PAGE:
Boasting Your Well-Being in Wintertime

I talked in my last blog post about Wintertime. Although, as I mentioned before this not my favourite season, but as one that can take up a good percentage of the year in the UK, it seems a good idea to find ways to cope better with what can be a challenging season for many. Longer, darker nights tend to create a need to stay indoors. Focusing on Winter wellness is important, it’s a time that our bodies and minds crave comfort and we need to look after ourselves.

I found a recent article written by interior designer, Biophilic Guru and writer Oliver Heath about this very subject. Seeing nature, even a little bit of greenery and getting direct sunlight can be positive for mental health.  (Biophilic design, roughly is a concept used in the building industry to increase occupant connectivity to the natural environment through the use of direct nature and indirect nature) View for more information.

One of the key elements of the article is about considering natural light, fresh air and stimulating the feelings that nature evokes in us all. In the colder months of the year, often because of the weather conditions, we go out into nature less, than in the warmer months. Which does affect our well-being. Simple things like making sure that curtains are drawn back fully to let all the available light into a room and having clean windows can maximise what little natural light there is. If at all possible, try to open windows even for a small time to let in some air. I do find when I do this it makes a real difference to the feel of a room. Air purifiers can also be used, these would be helpful after a period of illness to make sure of the best air quality.

Sensory and Aromatic additions to a room can make a huge difference to a room in Wintertime. Perhaps using a diffuser with a scent that can remind you of nature or Summer would be uplifting at a time of year that can be a little depressing. There are no set rules about having to use a certain scent seasonally. Candlelight is a must for keeping the ambiance warm and cosy during winter. Use natural Soy candles and ventilate a room well after use. A real fire can be lovely in colder months too.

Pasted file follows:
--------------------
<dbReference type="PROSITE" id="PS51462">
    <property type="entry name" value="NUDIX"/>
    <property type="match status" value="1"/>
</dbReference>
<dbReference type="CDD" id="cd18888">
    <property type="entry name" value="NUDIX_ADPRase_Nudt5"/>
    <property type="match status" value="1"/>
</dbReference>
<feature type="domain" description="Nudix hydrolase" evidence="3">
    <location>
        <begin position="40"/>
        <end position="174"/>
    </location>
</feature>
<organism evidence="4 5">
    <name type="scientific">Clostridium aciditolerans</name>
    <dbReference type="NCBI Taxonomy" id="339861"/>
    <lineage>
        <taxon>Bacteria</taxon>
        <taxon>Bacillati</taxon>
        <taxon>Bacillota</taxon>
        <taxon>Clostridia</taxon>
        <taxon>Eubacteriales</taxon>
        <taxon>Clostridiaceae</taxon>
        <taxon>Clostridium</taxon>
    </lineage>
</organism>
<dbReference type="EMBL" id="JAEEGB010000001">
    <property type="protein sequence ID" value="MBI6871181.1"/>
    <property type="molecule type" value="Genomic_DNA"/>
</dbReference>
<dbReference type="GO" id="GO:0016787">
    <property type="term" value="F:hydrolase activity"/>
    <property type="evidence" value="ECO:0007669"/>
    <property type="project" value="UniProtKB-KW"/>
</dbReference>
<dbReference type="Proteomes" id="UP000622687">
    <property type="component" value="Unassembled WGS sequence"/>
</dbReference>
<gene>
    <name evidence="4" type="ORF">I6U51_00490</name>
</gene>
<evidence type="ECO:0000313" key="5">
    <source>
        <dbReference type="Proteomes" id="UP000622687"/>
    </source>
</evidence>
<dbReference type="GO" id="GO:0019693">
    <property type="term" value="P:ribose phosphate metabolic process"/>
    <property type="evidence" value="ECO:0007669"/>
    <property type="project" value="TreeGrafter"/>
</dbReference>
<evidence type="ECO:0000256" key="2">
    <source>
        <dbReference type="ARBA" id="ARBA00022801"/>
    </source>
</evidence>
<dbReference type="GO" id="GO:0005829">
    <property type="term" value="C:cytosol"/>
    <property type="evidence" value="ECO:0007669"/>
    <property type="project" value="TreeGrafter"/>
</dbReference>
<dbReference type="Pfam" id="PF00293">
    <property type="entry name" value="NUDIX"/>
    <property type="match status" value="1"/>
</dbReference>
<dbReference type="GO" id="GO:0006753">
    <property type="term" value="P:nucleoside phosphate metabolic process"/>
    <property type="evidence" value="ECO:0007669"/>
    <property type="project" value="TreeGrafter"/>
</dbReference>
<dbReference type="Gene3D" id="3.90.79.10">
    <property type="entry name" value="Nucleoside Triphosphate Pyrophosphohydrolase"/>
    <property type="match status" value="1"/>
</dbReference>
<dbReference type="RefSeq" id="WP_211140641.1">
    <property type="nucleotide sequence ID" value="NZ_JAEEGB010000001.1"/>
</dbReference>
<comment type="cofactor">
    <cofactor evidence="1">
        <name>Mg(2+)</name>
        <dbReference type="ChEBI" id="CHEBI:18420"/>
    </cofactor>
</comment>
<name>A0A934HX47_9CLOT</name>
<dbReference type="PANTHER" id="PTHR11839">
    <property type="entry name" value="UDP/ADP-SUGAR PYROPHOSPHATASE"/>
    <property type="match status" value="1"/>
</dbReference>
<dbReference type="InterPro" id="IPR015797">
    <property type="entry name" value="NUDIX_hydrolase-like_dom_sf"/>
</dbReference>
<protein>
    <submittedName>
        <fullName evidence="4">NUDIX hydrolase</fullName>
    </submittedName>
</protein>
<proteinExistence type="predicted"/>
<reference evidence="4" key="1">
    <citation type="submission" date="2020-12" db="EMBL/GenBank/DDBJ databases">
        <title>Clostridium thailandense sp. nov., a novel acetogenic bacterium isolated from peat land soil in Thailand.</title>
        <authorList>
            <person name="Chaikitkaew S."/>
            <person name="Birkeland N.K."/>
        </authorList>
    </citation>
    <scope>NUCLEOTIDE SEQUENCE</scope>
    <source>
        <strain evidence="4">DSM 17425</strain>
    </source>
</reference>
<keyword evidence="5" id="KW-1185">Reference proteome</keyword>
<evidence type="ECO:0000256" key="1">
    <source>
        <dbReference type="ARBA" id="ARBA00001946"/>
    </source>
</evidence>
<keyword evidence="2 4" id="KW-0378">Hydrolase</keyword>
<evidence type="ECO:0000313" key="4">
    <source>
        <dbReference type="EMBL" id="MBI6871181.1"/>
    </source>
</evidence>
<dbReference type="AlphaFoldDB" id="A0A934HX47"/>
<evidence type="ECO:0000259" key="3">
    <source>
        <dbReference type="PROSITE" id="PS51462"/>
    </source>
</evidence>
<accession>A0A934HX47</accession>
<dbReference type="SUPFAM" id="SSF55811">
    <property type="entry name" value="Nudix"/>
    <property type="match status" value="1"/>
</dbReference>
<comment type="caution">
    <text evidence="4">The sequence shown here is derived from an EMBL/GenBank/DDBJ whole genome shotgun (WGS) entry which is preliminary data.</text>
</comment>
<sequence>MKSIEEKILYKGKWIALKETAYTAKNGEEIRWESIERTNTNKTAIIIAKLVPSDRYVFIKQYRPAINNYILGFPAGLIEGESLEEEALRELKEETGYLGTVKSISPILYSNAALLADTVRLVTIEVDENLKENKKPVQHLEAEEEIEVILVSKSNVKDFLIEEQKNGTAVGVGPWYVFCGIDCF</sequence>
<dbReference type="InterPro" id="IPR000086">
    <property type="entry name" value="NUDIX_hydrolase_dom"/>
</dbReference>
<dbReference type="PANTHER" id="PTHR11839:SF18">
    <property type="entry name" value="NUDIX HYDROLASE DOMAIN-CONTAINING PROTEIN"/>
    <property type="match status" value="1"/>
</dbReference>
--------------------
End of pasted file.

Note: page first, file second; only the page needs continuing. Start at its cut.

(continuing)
Artificial lighting is used far more in winter than in summer, so changing bulbs for those with a golden glow, can add warmth and cosiness for a fairly low cost. You can use twinkly lights to create a magical winter atmosphere in your home. Fill some jars with them, string them around your window frames or even drape over your bed. I have left my fairy lights up from Christmas and will leave them up until Spring.

Indoor plants do bring a sense of nature indoors. Green is a natural mood-booster. But in Winter even your plants need light in a different way so these may need to be put in direct light.  Having an indoor garden are can be an uplifting place to sit and conservatories are wonderful for making the most of any winter sun, if you have one. But any light corner that could be used for greenery and where you could sit and read and relax would be uplifting.

Well, I hope this you some helpful tips for living in Winter, but if all else fails, why not start looking for a summer holiday?

Can Plants Improve the Air Pollution in Your Home?

There is an increase of indoor pollution in our homes, which can lead to allergies and lung problems. Are the air-tight, insulated, clean homes we live in harmful to our health? Could the humble houseplant be our saviour? As certain common plants have been shown to remove toxic agents naturally from the air.

Indoor air pollution is linked to the risk of pneumonia, COPD and lung cancer. Pollution in your home can also increase the risk of heart disease and stroke. If you have asthma, your symptoms might get worse if you have an allergic reaction to a pollutant in the air. The quality of the air we breathe indoors is affected by many things: how a building is ventilated, room temperature, damp, condensation, dust mites, cleaning products, heating, cooking, building materials used in construction, modern furnishings, pets, scented candles and cigarette smoke.